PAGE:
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Solar Power Becoming Cheaper than Traditional Fuels

Jacinta Auma shuffles slowly into her dim, mud-walled house, sits down, kicks off her sandals and switches on a light and a small television—a little miracle in this rural, deeply traditional corner of western Kenya. An estimated two-thirds of sub-Saharan Africa's population lack electricity, according to the International Energy Agency. To cope, many have long used kerosene-powered generators, but they are not only unhealthy and environmentally destructive, but also unsustainable.

Auma’s house is powered by an alternative source of energy: Every day, she lines up a solar panel outside her home, where it soaks up sunlight. The energy the panel gathers charges the batteries that power all her electrical devices.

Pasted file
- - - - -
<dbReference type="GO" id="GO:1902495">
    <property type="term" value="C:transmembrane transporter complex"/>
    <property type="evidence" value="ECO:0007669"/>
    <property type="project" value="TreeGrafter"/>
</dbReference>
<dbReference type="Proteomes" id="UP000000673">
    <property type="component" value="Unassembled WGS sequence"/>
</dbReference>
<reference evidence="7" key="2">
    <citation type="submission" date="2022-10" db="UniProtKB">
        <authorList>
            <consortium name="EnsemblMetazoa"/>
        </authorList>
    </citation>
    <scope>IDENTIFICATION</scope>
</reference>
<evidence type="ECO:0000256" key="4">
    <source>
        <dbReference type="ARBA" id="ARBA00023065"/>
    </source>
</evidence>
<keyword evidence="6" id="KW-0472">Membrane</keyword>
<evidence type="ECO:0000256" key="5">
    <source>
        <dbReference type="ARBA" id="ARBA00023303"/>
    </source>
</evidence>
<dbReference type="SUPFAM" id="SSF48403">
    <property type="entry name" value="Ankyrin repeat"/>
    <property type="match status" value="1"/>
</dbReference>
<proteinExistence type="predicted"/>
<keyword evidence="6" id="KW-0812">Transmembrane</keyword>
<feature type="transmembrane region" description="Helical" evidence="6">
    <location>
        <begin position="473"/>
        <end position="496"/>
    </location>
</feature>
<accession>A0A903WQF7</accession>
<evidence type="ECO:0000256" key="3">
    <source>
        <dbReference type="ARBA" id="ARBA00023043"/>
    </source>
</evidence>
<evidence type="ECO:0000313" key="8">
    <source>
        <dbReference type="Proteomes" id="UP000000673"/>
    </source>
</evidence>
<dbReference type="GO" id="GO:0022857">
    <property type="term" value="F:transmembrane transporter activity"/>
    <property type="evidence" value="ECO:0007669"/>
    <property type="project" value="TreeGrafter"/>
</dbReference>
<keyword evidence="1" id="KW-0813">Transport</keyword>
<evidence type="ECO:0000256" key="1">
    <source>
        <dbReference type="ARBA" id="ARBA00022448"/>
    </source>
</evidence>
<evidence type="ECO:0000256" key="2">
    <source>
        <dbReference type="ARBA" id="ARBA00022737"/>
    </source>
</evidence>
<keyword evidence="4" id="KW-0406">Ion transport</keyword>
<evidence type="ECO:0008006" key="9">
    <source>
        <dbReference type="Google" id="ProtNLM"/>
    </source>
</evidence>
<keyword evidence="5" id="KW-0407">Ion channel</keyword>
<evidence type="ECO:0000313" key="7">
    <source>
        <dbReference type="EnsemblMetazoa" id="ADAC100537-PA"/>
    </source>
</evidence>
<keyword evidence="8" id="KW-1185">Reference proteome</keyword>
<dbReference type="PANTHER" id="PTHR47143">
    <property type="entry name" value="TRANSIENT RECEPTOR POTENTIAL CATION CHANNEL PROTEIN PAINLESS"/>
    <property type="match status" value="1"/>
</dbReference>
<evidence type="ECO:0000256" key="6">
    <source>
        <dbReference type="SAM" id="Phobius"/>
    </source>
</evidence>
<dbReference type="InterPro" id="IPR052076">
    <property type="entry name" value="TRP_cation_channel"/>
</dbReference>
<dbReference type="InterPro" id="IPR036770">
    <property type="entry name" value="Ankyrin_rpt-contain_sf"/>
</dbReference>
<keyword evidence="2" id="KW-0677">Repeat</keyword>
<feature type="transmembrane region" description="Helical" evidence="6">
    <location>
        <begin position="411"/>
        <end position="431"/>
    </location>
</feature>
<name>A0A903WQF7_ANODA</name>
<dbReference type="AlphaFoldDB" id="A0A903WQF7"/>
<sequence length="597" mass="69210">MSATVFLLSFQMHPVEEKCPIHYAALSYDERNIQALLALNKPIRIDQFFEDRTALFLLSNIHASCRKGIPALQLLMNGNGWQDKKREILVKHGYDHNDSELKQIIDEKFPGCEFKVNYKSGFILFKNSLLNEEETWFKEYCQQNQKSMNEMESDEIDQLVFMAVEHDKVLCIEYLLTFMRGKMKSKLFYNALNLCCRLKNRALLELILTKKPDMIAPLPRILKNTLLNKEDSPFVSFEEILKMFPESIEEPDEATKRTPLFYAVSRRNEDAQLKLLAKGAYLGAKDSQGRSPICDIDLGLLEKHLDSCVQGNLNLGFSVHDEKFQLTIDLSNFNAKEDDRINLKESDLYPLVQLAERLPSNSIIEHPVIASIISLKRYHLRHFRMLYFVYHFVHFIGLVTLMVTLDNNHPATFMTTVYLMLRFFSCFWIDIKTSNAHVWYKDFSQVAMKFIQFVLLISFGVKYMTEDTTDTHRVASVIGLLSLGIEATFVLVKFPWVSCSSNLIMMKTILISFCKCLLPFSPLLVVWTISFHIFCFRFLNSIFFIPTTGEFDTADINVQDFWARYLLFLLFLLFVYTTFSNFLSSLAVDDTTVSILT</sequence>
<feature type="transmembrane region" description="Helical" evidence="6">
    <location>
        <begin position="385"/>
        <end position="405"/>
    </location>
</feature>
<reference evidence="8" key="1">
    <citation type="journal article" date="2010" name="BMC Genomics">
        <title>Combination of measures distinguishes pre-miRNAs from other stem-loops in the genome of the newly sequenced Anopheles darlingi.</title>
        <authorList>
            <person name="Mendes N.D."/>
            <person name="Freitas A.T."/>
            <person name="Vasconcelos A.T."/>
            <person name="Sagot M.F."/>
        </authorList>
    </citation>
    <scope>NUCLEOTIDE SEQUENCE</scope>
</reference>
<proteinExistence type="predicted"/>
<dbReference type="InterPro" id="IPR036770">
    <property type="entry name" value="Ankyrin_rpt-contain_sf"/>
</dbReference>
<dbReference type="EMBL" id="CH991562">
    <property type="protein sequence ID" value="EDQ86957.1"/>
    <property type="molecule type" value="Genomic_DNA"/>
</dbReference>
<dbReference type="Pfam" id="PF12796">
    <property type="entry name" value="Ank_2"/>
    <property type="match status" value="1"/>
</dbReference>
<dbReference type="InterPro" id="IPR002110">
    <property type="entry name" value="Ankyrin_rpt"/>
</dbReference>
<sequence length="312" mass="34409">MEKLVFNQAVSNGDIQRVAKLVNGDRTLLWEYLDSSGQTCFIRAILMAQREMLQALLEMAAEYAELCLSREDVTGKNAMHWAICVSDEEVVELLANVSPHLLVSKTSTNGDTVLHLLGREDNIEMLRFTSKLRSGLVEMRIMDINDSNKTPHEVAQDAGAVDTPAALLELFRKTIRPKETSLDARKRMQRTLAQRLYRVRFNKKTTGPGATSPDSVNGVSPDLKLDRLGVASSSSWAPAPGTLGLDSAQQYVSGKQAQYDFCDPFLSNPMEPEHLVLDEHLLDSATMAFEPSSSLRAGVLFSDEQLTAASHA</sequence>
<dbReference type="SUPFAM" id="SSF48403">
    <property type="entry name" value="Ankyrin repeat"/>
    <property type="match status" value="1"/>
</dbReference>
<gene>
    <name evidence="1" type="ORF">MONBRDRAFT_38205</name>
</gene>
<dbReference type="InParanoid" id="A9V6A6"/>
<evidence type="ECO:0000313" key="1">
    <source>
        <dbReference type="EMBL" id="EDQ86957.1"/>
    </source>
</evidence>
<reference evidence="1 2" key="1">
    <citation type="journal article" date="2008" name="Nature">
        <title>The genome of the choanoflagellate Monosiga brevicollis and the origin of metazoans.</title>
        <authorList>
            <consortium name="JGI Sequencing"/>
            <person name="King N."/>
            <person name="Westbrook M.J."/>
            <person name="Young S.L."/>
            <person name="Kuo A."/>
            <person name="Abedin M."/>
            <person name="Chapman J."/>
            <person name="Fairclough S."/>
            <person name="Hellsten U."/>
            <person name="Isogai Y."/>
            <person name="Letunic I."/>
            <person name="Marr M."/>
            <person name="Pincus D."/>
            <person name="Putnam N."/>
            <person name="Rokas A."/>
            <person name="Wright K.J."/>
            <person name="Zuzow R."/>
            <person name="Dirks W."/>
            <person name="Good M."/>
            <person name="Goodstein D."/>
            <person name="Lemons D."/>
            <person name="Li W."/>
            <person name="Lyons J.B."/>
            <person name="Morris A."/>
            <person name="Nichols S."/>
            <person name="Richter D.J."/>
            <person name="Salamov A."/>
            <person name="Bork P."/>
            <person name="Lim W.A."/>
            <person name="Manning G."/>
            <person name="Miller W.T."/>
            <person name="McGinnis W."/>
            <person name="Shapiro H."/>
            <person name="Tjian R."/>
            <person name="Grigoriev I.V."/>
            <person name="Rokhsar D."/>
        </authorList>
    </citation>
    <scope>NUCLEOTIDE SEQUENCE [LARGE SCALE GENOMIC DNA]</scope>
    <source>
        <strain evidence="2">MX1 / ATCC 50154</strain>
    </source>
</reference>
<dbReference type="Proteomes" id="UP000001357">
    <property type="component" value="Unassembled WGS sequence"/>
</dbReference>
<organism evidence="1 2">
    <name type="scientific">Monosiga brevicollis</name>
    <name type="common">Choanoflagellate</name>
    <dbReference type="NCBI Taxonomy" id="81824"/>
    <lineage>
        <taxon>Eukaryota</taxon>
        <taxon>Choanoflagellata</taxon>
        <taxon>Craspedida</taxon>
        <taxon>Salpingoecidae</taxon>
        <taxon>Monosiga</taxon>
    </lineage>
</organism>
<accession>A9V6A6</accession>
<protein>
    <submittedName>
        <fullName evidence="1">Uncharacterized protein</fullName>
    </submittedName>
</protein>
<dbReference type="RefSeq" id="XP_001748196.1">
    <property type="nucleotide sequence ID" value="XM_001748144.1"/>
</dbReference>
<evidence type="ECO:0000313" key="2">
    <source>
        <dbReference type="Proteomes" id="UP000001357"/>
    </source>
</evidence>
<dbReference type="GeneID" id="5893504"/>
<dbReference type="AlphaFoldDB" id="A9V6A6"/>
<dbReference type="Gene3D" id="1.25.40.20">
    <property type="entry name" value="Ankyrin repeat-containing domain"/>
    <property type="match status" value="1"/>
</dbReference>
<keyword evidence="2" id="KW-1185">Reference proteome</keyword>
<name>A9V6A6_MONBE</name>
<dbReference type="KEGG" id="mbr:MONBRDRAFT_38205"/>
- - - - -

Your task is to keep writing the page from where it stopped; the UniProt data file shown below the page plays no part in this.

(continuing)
Until recently, solar power has been elusive for most here because of its high costs and unpredictability. But recent advancements have led to solar cells that are less expensive, sturdier and able to produce more wattage from the sunlight they absorb. In addition, because Kenya is equatorial, it’s bombarded with sun year-round. Already, 14 percent of Kenyan households use solar as their primary lighting and charging source, according to a 2015 study by the global research consultancy InterMedia.

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